bunches of paper roses that had once been red and
white, but were now faded into a prevailing tone of
178 THE FOLK AFIELD
Here Teresa knelt, poured out woman's prayers, and
called for a miracle.
" In daylight, or in dreams, let it come to me, that
I may not die of grief," she prayed. " Oh, kind and
loving Mother of God, heed a heart that is broken, and
answer me and tell me whether he lives or does not
live. Mary Mother, hear a woman, for the sake of thy
blessed Son ! "
TIME passed, and men said that Giovanni had not
taken himself into the cloister alone. Two other
persons were diminished and changed by his departure,
Pietro fell upon gloom ; a shadow of darkness dogged
his heels and took the place of his sunny brother. He
grew more and more taciturn, and more prone to seek
solitude and shun his fellows ; while Teresa became so
sad and careworn that the problem of which of the
Andrea twins she had loved was now fully answered.
Twice, at intervals, Pietro asked her to marry him,
and twice she refused. But he fancied that some hesi-
tation marked her second answer, and still hoped. A
third time they met, and a third time he implored her
that, if she desired to see him live, she would become
" It cannot be," the girl answered. " How do I
know that I am free to marry you .'' Is it not true that
I am promised to your brother } If I live a hundred
years and he does not come, I am still promised to
" I have told you where he is."
" You have not. You have told me only that he is
to be a monk ; and I have told you that I will never
believe it from mouth of man or angel but Giovanni's
own. When he has come to me and stood by me and
said, ' I have given you up ; you are free,' then I am
free ā not sooner."
" If he wrote to you ? "
180 THE FOLK AFIELD
" He cannot write."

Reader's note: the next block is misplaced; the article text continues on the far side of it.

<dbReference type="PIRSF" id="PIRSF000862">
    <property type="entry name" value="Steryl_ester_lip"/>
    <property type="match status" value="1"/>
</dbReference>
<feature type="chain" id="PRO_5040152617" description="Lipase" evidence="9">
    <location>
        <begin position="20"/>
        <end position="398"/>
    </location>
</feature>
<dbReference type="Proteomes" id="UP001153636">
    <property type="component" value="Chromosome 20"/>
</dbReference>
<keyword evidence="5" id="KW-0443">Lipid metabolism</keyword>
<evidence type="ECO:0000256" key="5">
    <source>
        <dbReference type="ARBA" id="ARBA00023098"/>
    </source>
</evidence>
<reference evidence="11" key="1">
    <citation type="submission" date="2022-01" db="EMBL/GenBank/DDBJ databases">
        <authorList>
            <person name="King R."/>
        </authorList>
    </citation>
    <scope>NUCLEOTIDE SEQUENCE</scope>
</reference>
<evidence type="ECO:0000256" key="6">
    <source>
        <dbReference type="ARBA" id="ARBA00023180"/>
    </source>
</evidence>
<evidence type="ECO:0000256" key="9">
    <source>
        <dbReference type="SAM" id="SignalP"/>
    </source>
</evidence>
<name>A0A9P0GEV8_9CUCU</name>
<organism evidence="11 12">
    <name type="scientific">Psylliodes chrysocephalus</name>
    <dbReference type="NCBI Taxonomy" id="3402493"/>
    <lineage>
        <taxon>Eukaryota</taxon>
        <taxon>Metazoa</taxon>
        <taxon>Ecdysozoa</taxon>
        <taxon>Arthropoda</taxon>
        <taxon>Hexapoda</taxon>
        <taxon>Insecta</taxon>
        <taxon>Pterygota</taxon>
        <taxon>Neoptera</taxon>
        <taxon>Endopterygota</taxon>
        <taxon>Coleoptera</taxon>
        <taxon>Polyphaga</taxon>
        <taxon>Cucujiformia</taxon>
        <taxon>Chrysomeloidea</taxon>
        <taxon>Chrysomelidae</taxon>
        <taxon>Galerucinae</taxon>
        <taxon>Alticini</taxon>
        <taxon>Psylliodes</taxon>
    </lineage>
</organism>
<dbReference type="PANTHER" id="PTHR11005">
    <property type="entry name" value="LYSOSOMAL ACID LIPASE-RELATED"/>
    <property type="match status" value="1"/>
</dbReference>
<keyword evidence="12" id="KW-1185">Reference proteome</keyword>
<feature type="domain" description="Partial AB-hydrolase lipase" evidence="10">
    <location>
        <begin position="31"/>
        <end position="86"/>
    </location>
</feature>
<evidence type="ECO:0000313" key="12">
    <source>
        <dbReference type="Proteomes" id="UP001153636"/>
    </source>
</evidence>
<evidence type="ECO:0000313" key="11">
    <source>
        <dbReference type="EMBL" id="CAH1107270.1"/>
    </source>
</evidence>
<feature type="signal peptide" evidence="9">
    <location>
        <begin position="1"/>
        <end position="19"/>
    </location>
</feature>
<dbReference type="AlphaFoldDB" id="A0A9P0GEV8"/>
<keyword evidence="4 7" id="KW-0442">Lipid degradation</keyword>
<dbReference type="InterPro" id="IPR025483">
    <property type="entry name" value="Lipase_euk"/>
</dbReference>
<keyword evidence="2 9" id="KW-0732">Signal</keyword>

"They will teach him."
" It is not enough. I must hear him give me up
with his own lips."
" If he was dead you could not hear him."
" If he died loving me, I shall live loving him.
There is another world."
" But no marrying there."
" No need to marry there. Souls melt through
each other, like the light melts through the deep sea."
"You will never marry me, Teresa?"
" Never, Pietro ā never."
"You are signing my death-warrant, Teresa,"
" Not I, but yourself, Pietro. Do not blame me.
I cannot change."
" Some day you will know what love means."
" I know very well, Pietro."
" My love, Teresa .? "
" Your love is mad and cruel, or you could not offer
" It will scorch me up, not you. But first you shall
know how great it is. You would like to see Giovanni
" I have prayed that prayer till the Mother's ears
must weary of it."
" Think before you speak. Think what changes
time brings. You are sure .'' "
"Alive or dead, I pray that I may know ā and see."
" Shall I tell you where he is ? "
" I would bless your name for ever, Pietro."
" Not far off, after all."
"Not far off.?"
" Within a walk of your home."
THE OLD SHRINE 181
" Hiding ? "
" He is hidden."
"Tell me ā tell me, dear, kind Pietro."
" But what shall I get ? I must have my reward.
Will you marry me if I tell you where you shall find
" Never ! never that ! "
" Will you kiss me, then ā one kiss on my lips .-' It
is not much to ask."
"Yes, if he will let me."
" He will make no objection."
" May it be to-night, Pietro ? I cannot live long
now unless I see him. I cannot eat or sleep or pray
again until we have met."
" You will forgive him } "
" There will be nothing to forgive. He has had
good reasons for keeping away and preserving this
"The best of reasons."
" To-night, then ? "
" I doubt the night. It is a difficult, dark way,
with many a turn and twist where you might break
your neck. Hidden deep in the west face of the
mountain is an old ruined shrine, Teresa."
" The shrine ! I know it well, Pietro. Giovanni
and I have said our prayers there a thousand times."
He started and grew dark.
" You know it ! We swore never to tell the secret
to any living soul but ourselves."
" I was part of himself He never told anybody